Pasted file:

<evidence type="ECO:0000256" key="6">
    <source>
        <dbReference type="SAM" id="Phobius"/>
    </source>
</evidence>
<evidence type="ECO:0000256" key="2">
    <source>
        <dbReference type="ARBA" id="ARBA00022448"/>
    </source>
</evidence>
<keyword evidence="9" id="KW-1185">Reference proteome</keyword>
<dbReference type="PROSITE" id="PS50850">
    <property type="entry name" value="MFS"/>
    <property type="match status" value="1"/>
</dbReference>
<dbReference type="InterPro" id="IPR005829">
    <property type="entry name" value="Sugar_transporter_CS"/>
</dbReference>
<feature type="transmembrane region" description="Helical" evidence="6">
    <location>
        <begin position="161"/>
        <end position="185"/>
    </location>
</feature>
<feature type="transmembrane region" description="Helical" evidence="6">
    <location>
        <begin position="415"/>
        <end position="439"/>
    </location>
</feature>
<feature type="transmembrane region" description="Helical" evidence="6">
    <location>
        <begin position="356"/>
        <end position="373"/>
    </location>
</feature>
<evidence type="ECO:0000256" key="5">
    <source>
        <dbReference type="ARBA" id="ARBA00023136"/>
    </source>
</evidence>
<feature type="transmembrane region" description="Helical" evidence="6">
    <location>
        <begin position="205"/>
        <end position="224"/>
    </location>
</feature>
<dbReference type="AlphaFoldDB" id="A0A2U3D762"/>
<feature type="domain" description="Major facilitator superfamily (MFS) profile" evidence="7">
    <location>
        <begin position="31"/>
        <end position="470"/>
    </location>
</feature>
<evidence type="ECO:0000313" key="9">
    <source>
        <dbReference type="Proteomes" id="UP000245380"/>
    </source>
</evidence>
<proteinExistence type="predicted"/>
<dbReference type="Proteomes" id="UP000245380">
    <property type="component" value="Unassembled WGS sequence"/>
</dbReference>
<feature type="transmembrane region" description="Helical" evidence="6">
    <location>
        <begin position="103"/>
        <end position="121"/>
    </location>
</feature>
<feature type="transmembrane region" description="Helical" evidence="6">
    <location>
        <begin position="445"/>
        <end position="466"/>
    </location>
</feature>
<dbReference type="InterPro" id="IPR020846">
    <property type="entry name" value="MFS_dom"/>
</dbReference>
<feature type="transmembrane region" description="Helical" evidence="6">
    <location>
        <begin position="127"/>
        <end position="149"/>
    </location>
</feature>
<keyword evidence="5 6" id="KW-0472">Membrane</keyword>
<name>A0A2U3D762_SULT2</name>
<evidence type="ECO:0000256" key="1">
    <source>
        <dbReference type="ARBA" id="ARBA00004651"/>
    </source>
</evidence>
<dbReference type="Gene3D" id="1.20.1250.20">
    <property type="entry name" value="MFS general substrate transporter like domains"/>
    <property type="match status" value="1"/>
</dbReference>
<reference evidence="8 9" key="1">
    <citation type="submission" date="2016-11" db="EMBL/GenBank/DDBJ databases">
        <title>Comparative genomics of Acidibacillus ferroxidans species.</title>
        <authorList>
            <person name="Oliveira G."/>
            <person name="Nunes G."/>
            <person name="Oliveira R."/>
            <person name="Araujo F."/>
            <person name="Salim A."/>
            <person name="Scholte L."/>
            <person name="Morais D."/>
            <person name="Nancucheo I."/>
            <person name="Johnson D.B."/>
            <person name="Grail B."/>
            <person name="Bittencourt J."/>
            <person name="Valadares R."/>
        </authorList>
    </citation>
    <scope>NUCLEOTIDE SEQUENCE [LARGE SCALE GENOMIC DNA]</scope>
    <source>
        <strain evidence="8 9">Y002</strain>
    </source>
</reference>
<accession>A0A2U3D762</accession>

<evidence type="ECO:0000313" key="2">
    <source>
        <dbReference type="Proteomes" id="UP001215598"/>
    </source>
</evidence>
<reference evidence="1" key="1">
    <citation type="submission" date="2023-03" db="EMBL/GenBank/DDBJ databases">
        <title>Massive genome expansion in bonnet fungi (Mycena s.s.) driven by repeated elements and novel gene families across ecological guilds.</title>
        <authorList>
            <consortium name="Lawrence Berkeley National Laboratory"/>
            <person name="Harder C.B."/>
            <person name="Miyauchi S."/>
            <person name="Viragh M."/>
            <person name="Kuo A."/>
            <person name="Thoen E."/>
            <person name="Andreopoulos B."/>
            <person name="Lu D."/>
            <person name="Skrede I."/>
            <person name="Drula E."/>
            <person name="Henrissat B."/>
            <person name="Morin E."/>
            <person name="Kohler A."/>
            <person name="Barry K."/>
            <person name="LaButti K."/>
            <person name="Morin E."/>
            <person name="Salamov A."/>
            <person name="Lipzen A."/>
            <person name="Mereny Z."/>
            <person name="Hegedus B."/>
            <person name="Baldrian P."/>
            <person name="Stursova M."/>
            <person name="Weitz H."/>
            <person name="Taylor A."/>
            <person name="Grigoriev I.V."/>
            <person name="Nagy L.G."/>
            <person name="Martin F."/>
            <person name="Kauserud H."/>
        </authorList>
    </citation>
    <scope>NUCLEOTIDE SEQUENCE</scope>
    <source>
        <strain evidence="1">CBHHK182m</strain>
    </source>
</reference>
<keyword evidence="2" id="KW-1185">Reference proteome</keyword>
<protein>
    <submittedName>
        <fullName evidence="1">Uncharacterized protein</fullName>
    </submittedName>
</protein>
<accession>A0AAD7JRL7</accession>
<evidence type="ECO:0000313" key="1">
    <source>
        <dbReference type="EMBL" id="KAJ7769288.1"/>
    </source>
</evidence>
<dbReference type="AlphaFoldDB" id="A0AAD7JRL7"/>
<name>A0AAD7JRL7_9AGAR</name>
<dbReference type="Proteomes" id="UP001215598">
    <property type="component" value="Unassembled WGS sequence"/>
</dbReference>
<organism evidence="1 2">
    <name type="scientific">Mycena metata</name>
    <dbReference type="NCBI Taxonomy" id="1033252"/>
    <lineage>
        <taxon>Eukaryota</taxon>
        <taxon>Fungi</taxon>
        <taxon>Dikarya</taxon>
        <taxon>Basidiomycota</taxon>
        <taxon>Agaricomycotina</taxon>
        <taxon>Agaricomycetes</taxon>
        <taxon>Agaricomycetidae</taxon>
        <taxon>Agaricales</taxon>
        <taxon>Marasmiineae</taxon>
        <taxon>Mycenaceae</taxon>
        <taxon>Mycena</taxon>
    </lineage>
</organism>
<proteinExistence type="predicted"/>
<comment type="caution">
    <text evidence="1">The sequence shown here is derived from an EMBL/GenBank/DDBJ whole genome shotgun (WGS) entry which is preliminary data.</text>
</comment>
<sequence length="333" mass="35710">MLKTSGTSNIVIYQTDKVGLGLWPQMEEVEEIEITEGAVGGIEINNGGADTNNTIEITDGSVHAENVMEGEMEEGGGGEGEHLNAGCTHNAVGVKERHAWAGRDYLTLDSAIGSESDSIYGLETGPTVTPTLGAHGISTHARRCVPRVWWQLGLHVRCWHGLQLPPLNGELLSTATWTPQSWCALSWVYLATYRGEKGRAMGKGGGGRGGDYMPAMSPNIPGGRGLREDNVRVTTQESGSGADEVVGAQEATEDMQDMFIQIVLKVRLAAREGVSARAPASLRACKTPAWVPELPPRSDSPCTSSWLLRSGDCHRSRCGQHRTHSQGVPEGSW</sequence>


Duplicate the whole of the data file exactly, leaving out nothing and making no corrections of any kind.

<evidence type="ECO:0000256" key="6">
    <source>
        <dbReference type="SAM" id="Phobius"/>
    </source>
</evidence>
<evidence type="ECO:0000256" key="2">
    <source>
        <dbReference type="ARBA" id="ARBA00022448"/>
    </source>
</evidence>
<keyword evidence="9" id="KW-1185">Reference proteome</keyword>
<dbReference type="PROSITE" id="PS50850">
    <property type="entry name" value="MFS"/>
    <property type="match status" value="1"/>
</dbReference>
<dbReference type="InterPro" id="IPR005829">
    <property type="entry name" value="Sugar_transporter_CS"/>
</dbReference>
<feature type="transmembrane region" description="Helical" evidence="6">
    <location>
        <begin position="161"/>
        <end position="185"/>
    </location>
</feature>
<feature type="transmembrane region" description="Helical" evidence="6">
    <location>
        <begin position="415"/>
        <end position="439"/>
    </location>
</feature>
<feature type="transmembrane region" description="Helical" evidence="6">
    <location>
        <begin position="356"/>
        <end position="373"/>
    </location>
</feature>
<evidence type="ECO:0000256" key="5">
    <source>
        <dbReference type="ARBA" id="ARBA00023136"/>
    </source>
</evidence>
<feature type="transmembrane region" description="Helical" evidence="6">
    <location>
        <begin position="205"/>
        <end position="224"/>
    </location>
</feature>
<dbReference type="AlphaFoldDB" id="A0A2U3D762"/>
<feature type="domain" description="Major facilitator superfamily (MFS) profile" evidence="7">
    <location>
        <begin position="31"/>
        <end position="470"/>
    </location>
</feature>
<evidence type="ECO:0000313" key="9">
    <source>
        <dbReference type="Proteomes" id="UP000245380"/>
    </source>
</evidence>
<proteinExistence type="predicted"/>
<dbReference type="Proteomes" id="UP000245380">
    <property type="component" value="Unassembled WGS sequence"/>
</dbReference>
<feature type="transmembrane region" description="Helical" evidence="6">
    <location>
        <begin position="103"/>
        <end position="121"/>
    </location>
</feature>
<feature type="transmembrane region" description="Helical" evidence="6">
    <location>
        <begin position="445"/>
        <end position="466"/>
    </location>
</feature>
<dbReference type="InterPro" id="IPR020846">
    <property type="entry name" value="MFS_dom"/>
</dbReference>
<feature type="transmembrane region" description="Helical" evidence="6">
    <location>
        <begin position="127"/>
        <end position="149"/>
    </location>
</feature>
<keyword evidence="5 6" id="KW-0472">Membrane</keyword>
<name>A0A2U3D762_SULT2</name>
<evidence type="ECO:0000256" key="1">
    <source>
        <dbReference type="ARBA" id="ARBA00004651"/>
    </source>
</evidence>
<dbReference type="Gene3D" id="1.20.1250.20">
    <property type="entry name" value="MFS general substrate transporter like domains"/>
    <property type="match status" value="1"/>
</dbReference>
<reference evidence="8 9" key="1">
    <citation type="submission" date="2016-11" db="EMBL/GenBank/DDBJ databases">
        <title>Comparative genomics of Acidibacillus ferroxidans species.</title>
        <authorList>
            <person name="Oliveira G."/>
            <person name="Nunes G."/>
            <person name="Oliveira R."/>
            <person name="Araujo F."/>
            <person name="Salim A."/>
            <person name="Scholte L."/>
            <person name="Morais D."/>
            <person name="Nancucheo I."/>
            <person name="Johnson D.B."/>
            <person name="Grail B."/>
            <person name="Bittencourt J."/>
            <person name="Valadares R."/>
        </authorList>
    </citation>
    <scope>NUCLEOTIDE SEQUENCE [LARGE SCALE GENOMIC DNA]</scope>
    <source>
        <strain evidence="8 9">Y002</strain>
    </source>
</reference>
<accession>A0A2U3D762</accession>

<evidence type="ECO:0000313" key="2">
    <source>
        <dbReference type="Proteomes" id="UP001215598"/>
    </source>
</evidence>
<reference evidence="1" key="1">
    <citation type="submission" date="2023-03" db="EMBL/GenBank/DDBJ databases">
        <title>Massive genome expansion in bonnet fungi (Mycena s.s.) driven by repeated elements and novel gene families across ecological guilds.</title>
        <authorList>
            <consortium name="Lawrence Berkeley National Laboratory"/>
            <person name="Harder C.B."/>
            <person name="Miyauchi S."/>
            <person name="Viragh M."/>
            <person name="Kuo A."/>
            <person name="Thoen E."/>
            <person name="Andreopoulos B."/>
            <person name="Lu D."/>
            <person name="Skrede I."/>
            <person name="Drula E."/>
            <person name="Henrissat B."/>
            <person name="Morin E."/>
            <person name="Kohler A."/>
            <person name="Barry K."/>
            <person name="LaButti K."/>
            <person name="Morin E."/>
            <person name="Salamov A."/>
            <person name="Lipzen A."/>
            <person name="Mereny Z."/>
            <person name="Hegedus B."/>
            <person name="Baldrian P."/>
            <person name="Stursova M."/>
            <person name="Weitz H."/>
            <person name="Taylor A."/>
            <person name="Grigoriev I.V."/>
            <person name="Nagy L.G."/>
            <person name="Martin F."/>
            <person name="Kauserud H."/>
        </authorList>
    </citation>
    <scope>NUCLEOTIDE SEQUENCE</scope>
    <source>
        <strain evidence="1">CBHHK182m</strain>
    </source>
</reference>
<keyword evidence="2" id="KW-1185">Reference proteome</keyword>
<protein>
    <submittedName>
        <fullName evidence="1">Uncharacterized protein</fullName>
    </submittedName>
</protein>
<accession>A0AAD7JRL7</accession>
<evidence type="ECO:0000313" key="1">
    <source>
        <dbReference type="EMBL" id="KAJ7769288.1"/>
    </source>
</evidence>
<dbReference type="AlphaFoldDB" id="A0AAD7JRL7"/>
<name>A0AAD7JRL7_9AGAR</name>
<dbReference type="Proteomes" id="UP001215598">
    <property type="component" value="Unassembled WGS sequence"/>
</dbReference>
<organism evidence="1 2">
    <name type="scientific">Mycena metata</name>
    <dbReference type="NCBI Taxonomy" id="1033252"/>
    <lineage>
        <taxon>Eukaryota</taxon>
        <taxon>Fungi</taxon>
        <taxon>Dikarya</taxon>
        <taxon>Basidiomycota</taxon>
        <taxon>Agaricomycotina</taxon>
        <taxon>Agaricomycetes</taxon>
        <taxon>Agaricomycetidae</taxon>
        <taxon>Agaricales</taxon>
        <taxon>Marasmiineae</taxon>
        <taxon>Mycenaceae</taxon>
        <taxon>Mycena</taxon>
    </lineage>
</organism>
<proteinExistence type="predicted"/>
<comment type="caution">
    <text evidence="1">The sequence shown here is derived from an EMBL/GenBank/DDBJ whole genome shotgun (WGS) entry which is preliminary data.</text>
</comment>
<sequence length="333" mass="35710">MLKTSGTSNIVIYQTDKVGLGLWPQMEEVEEIEITEGAVGGIEINNGGADTNNTIEITDGSVHAENVMEGEMEEGGGGEGEHLNAGCTHNAVGVKERHAWAGRDYLTLDSAIGSESDSIYGLETGPTVTPTLGAHGISTHARRCVPRVWWQLGLHVRCWHGLQLPPLNGELLSTATWTPQSWCALSWVYLATYRGEKGRAMGKGGGGRGGDYMPAMSPNIPGGRGLREDNVRVTTQESGSGADEVVGAQEATEDMQDMFIQIVLKVRLAAREGVSARAPASLRACKTPAWVPELPPRSDSPCTSSWLLRSGDCHRSRCGQHRTHSQGVPEGSW</sequence>